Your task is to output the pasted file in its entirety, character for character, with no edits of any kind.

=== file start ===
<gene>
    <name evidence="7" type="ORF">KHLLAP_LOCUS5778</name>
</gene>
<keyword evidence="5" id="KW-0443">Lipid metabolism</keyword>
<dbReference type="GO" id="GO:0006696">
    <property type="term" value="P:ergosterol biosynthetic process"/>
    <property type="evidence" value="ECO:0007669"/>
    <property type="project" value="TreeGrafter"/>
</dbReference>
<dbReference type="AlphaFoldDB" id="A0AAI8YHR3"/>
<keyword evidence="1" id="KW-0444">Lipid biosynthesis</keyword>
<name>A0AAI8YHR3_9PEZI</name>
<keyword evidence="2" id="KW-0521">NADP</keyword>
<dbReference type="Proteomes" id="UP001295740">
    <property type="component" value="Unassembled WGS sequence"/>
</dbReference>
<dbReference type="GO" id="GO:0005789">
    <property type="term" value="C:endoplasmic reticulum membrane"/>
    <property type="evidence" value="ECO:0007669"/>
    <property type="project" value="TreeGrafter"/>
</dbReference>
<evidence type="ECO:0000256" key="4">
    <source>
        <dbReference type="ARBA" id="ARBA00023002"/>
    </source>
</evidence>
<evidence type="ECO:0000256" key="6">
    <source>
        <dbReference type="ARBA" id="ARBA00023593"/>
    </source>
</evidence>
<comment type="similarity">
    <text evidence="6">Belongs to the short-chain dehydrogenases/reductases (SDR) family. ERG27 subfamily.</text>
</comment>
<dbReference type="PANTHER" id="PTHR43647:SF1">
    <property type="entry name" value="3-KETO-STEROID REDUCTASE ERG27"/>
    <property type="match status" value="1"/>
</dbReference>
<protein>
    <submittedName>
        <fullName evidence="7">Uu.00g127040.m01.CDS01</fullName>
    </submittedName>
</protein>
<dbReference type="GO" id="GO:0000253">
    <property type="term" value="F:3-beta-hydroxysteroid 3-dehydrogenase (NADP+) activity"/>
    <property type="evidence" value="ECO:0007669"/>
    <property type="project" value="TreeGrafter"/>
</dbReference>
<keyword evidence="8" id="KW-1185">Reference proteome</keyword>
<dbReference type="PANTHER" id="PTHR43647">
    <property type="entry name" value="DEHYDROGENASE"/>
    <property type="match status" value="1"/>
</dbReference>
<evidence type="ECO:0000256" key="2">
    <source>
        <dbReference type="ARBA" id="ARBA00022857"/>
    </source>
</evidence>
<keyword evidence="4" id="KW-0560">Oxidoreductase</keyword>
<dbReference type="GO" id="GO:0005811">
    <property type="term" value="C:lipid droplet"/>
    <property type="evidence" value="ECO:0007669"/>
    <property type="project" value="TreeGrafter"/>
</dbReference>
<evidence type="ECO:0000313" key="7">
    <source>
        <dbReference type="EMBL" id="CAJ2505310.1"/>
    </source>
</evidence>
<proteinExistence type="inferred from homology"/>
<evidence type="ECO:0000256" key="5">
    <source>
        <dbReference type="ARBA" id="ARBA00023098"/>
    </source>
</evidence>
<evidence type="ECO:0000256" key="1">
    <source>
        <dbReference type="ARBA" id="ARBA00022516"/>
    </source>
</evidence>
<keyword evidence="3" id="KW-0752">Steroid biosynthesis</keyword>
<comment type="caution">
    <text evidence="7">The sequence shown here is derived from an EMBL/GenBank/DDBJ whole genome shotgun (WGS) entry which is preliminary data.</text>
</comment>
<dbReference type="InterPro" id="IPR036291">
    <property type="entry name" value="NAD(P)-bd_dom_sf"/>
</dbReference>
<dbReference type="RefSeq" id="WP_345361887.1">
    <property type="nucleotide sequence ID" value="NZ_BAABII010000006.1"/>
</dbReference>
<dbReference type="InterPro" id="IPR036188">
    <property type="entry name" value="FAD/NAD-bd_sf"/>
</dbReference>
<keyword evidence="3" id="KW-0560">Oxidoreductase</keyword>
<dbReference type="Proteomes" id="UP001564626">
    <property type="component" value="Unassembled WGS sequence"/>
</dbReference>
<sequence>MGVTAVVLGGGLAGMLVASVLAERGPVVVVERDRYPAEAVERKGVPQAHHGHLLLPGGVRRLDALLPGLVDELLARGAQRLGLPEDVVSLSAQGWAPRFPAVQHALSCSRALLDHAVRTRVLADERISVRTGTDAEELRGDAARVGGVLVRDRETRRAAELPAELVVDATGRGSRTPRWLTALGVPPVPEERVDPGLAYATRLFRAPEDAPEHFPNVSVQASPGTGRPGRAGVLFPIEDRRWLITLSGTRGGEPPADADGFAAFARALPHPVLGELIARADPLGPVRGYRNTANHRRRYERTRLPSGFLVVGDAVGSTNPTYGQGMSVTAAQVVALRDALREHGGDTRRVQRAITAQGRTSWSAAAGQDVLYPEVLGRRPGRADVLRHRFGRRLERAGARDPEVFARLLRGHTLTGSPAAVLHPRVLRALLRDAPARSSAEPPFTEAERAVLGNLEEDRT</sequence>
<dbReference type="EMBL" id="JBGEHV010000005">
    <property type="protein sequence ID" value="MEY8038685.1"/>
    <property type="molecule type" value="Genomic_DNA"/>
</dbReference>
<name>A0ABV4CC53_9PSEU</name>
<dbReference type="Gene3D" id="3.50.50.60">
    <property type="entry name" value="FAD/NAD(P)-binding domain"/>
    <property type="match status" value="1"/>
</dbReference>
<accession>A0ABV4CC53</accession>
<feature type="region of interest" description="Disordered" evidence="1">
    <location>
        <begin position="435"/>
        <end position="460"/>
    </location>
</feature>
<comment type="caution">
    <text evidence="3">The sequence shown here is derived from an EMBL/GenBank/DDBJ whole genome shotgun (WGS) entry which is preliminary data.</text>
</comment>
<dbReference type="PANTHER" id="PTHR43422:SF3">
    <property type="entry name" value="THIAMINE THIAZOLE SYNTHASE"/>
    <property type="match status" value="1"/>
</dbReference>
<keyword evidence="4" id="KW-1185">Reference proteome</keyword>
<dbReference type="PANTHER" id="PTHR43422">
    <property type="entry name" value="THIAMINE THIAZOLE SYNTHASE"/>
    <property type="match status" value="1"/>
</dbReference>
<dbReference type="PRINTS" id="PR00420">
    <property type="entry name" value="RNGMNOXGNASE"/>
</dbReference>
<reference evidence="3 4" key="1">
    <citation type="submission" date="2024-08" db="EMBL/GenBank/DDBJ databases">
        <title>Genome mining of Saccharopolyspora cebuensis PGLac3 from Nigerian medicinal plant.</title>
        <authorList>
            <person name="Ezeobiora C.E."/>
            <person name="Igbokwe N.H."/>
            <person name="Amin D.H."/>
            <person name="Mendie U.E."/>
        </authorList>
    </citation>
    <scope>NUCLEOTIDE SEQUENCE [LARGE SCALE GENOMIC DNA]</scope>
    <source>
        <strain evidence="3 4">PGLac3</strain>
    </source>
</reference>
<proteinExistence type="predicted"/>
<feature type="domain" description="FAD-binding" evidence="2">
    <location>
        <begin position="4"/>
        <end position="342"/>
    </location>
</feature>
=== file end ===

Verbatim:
<gene>
    <name evidence="7" type="ORF">KHLLAP_LOCUS5778</name>
</gene>
<keyword evidence="5" id="KW-0443">Lipid metabolism</keyword>
<dbReference type="GO" id="GO:0006696">
    <property type="term" value="P:ergosterol biosynthetic process"/>
    <property type="evidence" value="ECO:0007669"/>
    <property type="project" value="TreeGrafter"/>
</dbReference>
<dbReference type="AlphaFoldDB" id="A0AAI8YHR3"/>
<keyword evidence="1" id="KW-0444">Lipid biosynthesis</keyword>
<name>A0AAI8YHR3_9PEZI</name>
<keyword evidence="2" id="KW-0521">NADP</keyword>
<dbReference type="Proteomes" id="UP001295740">
    <property type="component" value="Unassembled WGS sequence"/>
</dbReference>
<dbReference type="GO" id="GO:0005789">
    <property type="term" value="C:endoplasmic reticulum membrane"/>
    <property type="evidence" value="ECO:0007669"/>
    <property type="project" value="TreeGrafter"/>
</dbReference>
<evidence type="ECO:0000256" key="4">
    <source>
        <dbReference type="ARBA" id="ARBA00023002"/>
    </source>
</evidence>
<evidence type="ECO:0000256" key="6">
    <source>
        <dbReference type="ARBA" id="ARBA00023593"/>
    </source>
</evidence>
<comment type="similarity">
    <text evidence="6">Belongs to the short-chain dehydrogenases/reductases (SDR) family. ERG27 subfamily.</text>
</comment>
<dbReference type="PANTHER" id="PTHR43647:SF1">
    <property type="entry name" value="3-KETO-STEROID REDUCTASE ERG27"/>
    <property type="match status" value="1"/>
</dbReference>
<protein>
    <submittedName>
        <fullName evidence="7">Uu.00g127040.m01.CDS01</fullName>
    </submittedName>
</protein>
<dbReference type="GO" id="GO:0000253">
    <property type="term" value="F:3-beta-hydroxysteroid 3-dehydrogenase (NADP+) activity"/>
    <property type="evidence" value="ECO:0007669"/>
    <property type="project" value="TreeGrafter"/>
</dbReference>
<keyword evidence="8" id="KW-1185">Reference proteome</keyword>
<dbReference type="PANTHER" id="PTHR43647">
    <property type="entry name" value="DEHYDROGENASE"/>
    <property type="match status" value="1"/>
</dbReference>
<evidence type="ECO:0000256" key="2">
    <source>
        <dbReference type="ARBA" id="ARBA00022857"/>
    </source>
</evidence>
<keyword evidence="4" id="KW-0560">Oxidoreductase</keyword>
<dbReference type="GO" id="GO:0005811">
    <property type="term" value="C:lipid droplet"/>
    <property type="evidence" value="ECO:0007669"/>
    <property type="project" value="TreeGrafter"/>
</dbReference>
<evidence type="ECO:0000313" key="7">
    <source>
        <dbReference type="EMBL" id="CAJ2505310.1"/>
    </source>
</evidence>
<proteinExistence type="inferred from homology"/>
<evidence type="ECO:0000256" key="5">
    <source>
        <dbReference type="ARBA" id="ARBA00023098"/>
    </source>
</evidence>
<evidence type="ECO:0000256" key="1">
    <source>
        <dbReference type="ARBA" id="ARBA00022516"/>
    </source>
</evidence>
<keyword evidence="3" id="KW-0752">Steroid biosynthesis</keyword>
<comment type="caution">
    <text evidence="7">The sequence shown here is derived from an EMBL/GenBank/DDBJ whole genome shotgun (WGS) entry which is preliminary data.</text>
</comment>
<dbReference type="InterPro" id="IPR036291">
    <property type="entry name" value="NAD(P)-bd_dom_sf"/>
</dbReference>
<dbReference type="RefSeq" id="WP_345361887.1">
    <property type="nucleotide sequence ID" value="NZ_BAABII010000006.1"/>
</dbReference>
<dbReference type="InterPro" id="IPR036188">
    <property type="entry name" value="FAD/NAD-bd_sf"/>
</dbReference>
<keyword evidence="3" id="KW-0560">Oxidoreductase</keyword>
<dbReference type="Proteomes" id="UP001564626">
    <property type="component" value="Unassembled WGS sequence"/>
</dbReference>
<sequence>MGVTAVVLGGGLAGMLVASVLAERGPVVVVERDRYPAEAVERKGVPQAHHGHLLLPGGVRRLDALLPGLVDELLARGAQRLGLPEDVVSLSAQGWAPRFPAVQHALSCSRALLDHAVRTRVLADERISVRTGTDAEELRGDAARVGGVLVRDRETRRAAELPAELVVDATGRGSRTPRWLTALGVPPVPEERVDPGLAYATRLFRAPEDAPEHFPNVSVQASPGTGRPGRAGVLFPIEDRRWLITLSGTRGGEPPADADGFAAFARALPHPVLGELIARADPLGPVRGYRNTANHRRRYERTRLPSGFLVVGDAVGSTNPTYGQGMSVTAAQVVALRDALREHGGDTRRVQRAITAQGRTSWSAAAGQDVLYPEVLGRRPGRADVLRHRFGRRLERAGARDPEVFARLLRGHTLTGSPAAVLHPRVLRALLRDAPARSSAEPPFTEAERAVLGNLEEDRT</sequence>
<dbReference type="EMBL" id="JBGEHV010000005">
    <property type="protein sequence ID" value="MEY8038685.1"/>
    <property type="molecule type" value="Genomic_DNA"/>
</dbReference>
<name>A0ABV4CC53_9PSEU</name>
<dbReference type="Gene3D" id="3.50.50.60">
    <property type="entry name" value="FAD/NAD(P)-binding domain"/>
    <property type="match status" value="1"/>
</dbReference>
<accession>A0ABV4CC53</accession>
<feature type="region of interest" description="Disordered" evidence="1">
    <location>
        <begin position="435"/>
        <end position="460"/>
    </location>
</feature>
<comment type="caution">
    <text evidence="3">The sequence shown here is derived from an EMBL/GenBank/DDBJ whole genome shotgun (WGS) entry which is preliminary data.</text>
</comment>
<dbReference type="PANTHER" id="PTHR43422:SF3">
    <property type="entry name" value="THIAMINE THIAZOLE SYNTHASE"/>
    <property type="match status" value="1"/>
</dbReference>
<keyword evidence="4" id="KW-1185">Reference proteome</keyword>
<dbReference type="PANTHER" id="PTHR43422">
    <property type="entry name" value="THIAMINE THIAZOLE SYNTHASE"/>
    <property type="match status" value="1"/>
</dbReference>
<dbReference type="PRINTS" id="PR00420">
    <property type="entry name" value="RNGMNOXGNASE"/>
</dbReference>
<reference evidence="3 4" key="1">
    <citation type="submission" date="2024-08" db="EMBL/GenBank/DDBJ databases">
        <title>Genome mining of Saccharopolyspora cebuensis PGLac3 from Nigerian medicinal plant.</title>
        <authorList>
            <person name="Ezeobiora C.E."/>
            <person name="Igbokwe N.H."/>
            <person name="Amin D.H."/>
            <person name="Mendie U.E."/>
        </authorList>
    </citation>
    <scope>NUCLEOTIDE SEQUENCE [LARGE SCALE GENOMIC DNA]</scope>
    <source>
        <strain evidence="3 4">PGLac3</strain>
    </source>
</reference>
<proteinExistence type="predicted"/>
<feature type="domain" description="FAD-binding" evidence="2">
    <location>
        <begin position="4"/>
        <end position="342"/>
    </location>
</feature>